Alexander speaks here of “the stuff of things” as “events,” avowing an event ontology. The notion of “event” continually appears in his writings as though it were co-terminous with “motion.” We miss a detailed account such as Whitehead gives of the notion of “event” — how events are distinguished and how they extend over other events. Broadly, Alexander’s “event” is a region of Space-Time, seen also as a motion. It is therefore essentially changing, and in this it is unlike Whitehead’s events, which, we are told, succeed and extend over one another but do not change. It might therefore be said that Whitehead’s events are abstracted from the primitive “passage of nature,” and he may have been dissatisfied with this when he substituted the notion of “organism” in his later work, where change and “becoming” could be integral in a way in which they were not in “events.” But I am not sure how far Whitehead explicitly recognizes how different this was from his earlier event ontology.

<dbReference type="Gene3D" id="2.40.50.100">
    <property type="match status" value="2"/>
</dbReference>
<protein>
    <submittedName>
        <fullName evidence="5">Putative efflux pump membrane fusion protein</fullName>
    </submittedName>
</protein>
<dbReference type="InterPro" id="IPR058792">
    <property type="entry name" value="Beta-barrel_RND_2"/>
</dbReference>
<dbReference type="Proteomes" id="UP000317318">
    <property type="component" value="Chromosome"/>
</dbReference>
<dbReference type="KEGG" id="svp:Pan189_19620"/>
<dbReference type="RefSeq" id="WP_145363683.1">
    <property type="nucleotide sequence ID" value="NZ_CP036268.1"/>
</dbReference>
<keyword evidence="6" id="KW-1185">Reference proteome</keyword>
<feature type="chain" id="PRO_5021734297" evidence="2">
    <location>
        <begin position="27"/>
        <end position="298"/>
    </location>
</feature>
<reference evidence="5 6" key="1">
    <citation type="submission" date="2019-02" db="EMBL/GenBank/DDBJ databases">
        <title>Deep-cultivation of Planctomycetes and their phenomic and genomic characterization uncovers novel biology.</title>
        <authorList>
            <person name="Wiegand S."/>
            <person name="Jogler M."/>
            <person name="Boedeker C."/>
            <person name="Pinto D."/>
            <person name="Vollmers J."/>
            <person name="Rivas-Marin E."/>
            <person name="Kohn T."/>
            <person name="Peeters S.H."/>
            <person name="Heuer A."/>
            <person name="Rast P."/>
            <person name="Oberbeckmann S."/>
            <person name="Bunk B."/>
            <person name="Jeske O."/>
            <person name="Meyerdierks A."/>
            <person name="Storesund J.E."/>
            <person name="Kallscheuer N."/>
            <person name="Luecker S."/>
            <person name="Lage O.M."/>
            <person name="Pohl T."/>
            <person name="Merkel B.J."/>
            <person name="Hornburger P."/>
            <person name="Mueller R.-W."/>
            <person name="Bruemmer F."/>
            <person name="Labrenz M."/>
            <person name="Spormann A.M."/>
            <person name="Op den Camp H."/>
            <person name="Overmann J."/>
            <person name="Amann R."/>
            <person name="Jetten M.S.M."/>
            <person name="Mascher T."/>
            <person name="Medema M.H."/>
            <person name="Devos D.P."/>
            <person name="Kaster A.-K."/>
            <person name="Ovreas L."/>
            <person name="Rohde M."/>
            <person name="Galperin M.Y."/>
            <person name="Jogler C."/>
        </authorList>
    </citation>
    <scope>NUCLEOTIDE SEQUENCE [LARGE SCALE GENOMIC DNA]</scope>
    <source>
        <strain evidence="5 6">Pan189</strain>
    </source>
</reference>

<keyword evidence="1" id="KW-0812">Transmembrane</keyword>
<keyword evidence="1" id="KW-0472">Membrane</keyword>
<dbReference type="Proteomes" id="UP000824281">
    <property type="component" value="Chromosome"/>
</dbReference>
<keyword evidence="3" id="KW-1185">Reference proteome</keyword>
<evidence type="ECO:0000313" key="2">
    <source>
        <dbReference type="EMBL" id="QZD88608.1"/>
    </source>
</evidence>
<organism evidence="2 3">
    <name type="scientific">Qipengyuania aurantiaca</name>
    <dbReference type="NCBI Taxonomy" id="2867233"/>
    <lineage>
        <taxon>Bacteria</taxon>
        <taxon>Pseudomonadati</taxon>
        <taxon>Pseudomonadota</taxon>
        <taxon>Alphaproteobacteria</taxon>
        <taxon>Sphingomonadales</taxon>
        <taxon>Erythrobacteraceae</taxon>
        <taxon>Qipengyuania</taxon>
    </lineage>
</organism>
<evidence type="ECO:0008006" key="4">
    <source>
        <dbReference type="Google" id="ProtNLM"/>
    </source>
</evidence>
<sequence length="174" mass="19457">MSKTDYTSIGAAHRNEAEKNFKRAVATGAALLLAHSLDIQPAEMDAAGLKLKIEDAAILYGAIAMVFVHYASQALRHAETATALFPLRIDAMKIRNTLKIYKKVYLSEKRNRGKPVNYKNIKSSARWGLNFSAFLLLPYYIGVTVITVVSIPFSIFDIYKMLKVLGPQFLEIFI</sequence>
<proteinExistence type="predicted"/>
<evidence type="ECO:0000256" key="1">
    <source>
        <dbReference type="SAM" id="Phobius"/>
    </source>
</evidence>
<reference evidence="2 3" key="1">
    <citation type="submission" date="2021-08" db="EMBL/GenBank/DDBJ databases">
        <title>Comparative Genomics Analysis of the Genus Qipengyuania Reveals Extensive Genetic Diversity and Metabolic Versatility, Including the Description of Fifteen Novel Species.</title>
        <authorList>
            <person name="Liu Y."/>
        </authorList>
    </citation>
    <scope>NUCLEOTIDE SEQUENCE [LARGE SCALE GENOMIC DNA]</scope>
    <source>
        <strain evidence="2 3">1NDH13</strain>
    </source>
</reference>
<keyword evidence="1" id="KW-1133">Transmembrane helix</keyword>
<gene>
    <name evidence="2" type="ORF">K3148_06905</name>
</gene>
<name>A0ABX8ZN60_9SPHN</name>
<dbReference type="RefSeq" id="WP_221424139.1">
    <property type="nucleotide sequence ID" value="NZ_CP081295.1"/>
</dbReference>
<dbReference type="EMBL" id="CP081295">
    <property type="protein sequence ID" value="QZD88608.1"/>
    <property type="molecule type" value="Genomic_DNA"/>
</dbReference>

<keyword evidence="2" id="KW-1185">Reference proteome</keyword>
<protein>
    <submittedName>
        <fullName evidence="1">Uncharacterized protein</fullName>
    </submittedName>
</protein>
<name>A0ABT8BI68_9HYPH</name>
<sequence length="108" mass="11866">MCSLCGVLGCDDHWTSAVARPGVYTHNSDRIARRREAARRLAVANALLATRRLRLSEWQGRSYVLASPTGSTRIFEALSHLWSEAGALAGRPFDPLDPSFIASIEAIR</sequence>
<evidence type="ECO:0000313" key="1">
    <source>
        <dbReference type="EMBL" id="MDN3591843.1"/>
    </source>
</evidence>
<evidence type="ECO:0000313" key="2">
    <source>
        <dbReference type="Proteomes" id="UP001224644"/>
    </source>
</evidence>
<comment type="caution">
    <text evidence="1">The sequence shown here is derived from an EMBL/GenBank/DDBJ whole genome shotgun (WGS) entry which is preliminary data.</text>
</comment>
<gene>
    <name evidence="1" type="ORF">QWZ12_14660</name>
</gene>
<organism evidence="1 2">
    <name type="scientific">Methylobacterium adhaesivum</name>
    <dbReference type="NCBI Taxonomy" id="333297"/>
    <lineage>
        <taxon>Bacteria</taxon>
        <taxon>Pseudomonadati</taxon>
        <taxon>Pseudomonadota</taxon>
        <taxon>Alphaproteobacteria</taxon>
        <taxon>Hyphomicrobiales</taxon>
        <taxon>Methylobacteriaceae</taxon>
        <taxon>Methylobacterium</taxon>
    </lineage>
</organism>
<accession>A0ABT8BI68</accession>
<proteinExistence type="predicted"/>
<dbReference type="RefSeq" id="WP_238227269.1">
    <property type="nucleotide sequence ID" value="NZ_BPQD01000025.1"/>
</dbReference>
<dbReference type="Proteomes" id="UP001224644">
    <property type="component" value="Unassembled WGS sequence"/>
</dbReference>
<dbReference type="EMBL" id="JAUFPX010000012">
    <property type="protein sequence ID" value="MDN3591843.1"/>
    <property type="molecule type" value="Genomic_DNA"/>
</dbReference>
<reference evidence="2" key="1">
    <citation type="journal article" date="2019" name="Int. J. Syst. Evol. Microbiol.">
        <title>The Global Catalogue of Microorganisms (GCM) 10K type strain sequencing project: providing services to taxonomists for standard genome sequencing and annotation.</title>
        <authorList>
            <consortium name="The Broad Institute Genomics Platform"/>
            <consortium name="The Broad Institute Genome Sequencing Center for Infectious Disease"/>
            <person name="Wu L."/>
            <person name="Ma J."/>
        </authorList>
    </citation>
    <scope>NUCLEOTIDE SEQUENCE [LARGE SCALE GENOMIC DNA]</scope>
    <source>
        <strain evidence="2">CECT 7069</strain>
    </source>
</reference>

Alexander indeed speaks of “events,” but when he is giving a close account of what he sees to be the constituent units within Space-Time, he speaks of “point-instants.” He says he took the term from Lorentz’ Ortzeit, for something both spatial and temporal. The nearest analogy in Whitehead would be the “event-particle.” Whitehead can have a notion of a smallest unit with spatio-temporal spread because in the end he has a pluralistic metaphysics in which the final constituents are atomic (later to be called “actual entities”). This course is not open to Alexander, as his world is essentially continuous, a kaleidoscope of motions as continued into other motions. This means that, unlike Whitehead, Alexander would have had great difficulty in accommodating quantum theory. He notes its arrival (Preface to 1927 edition of STD, 1966 reprint, p. xxvi), but said that the metaphysical considerations which arise out of it were a matter for the future to be worked out by physicists and philosophical mathematicians. But “of course, if it turns out that Space and Time are not continuous, as Mr. Russell suggests they may not be, I should give up the game in regard to their claim to be the model continua as wholes; or even that of Space-Time, insuperable as I feel the difficulty of abandoning the real continuity of Motion.” This was a statement of great candor by an old man looking back at his work.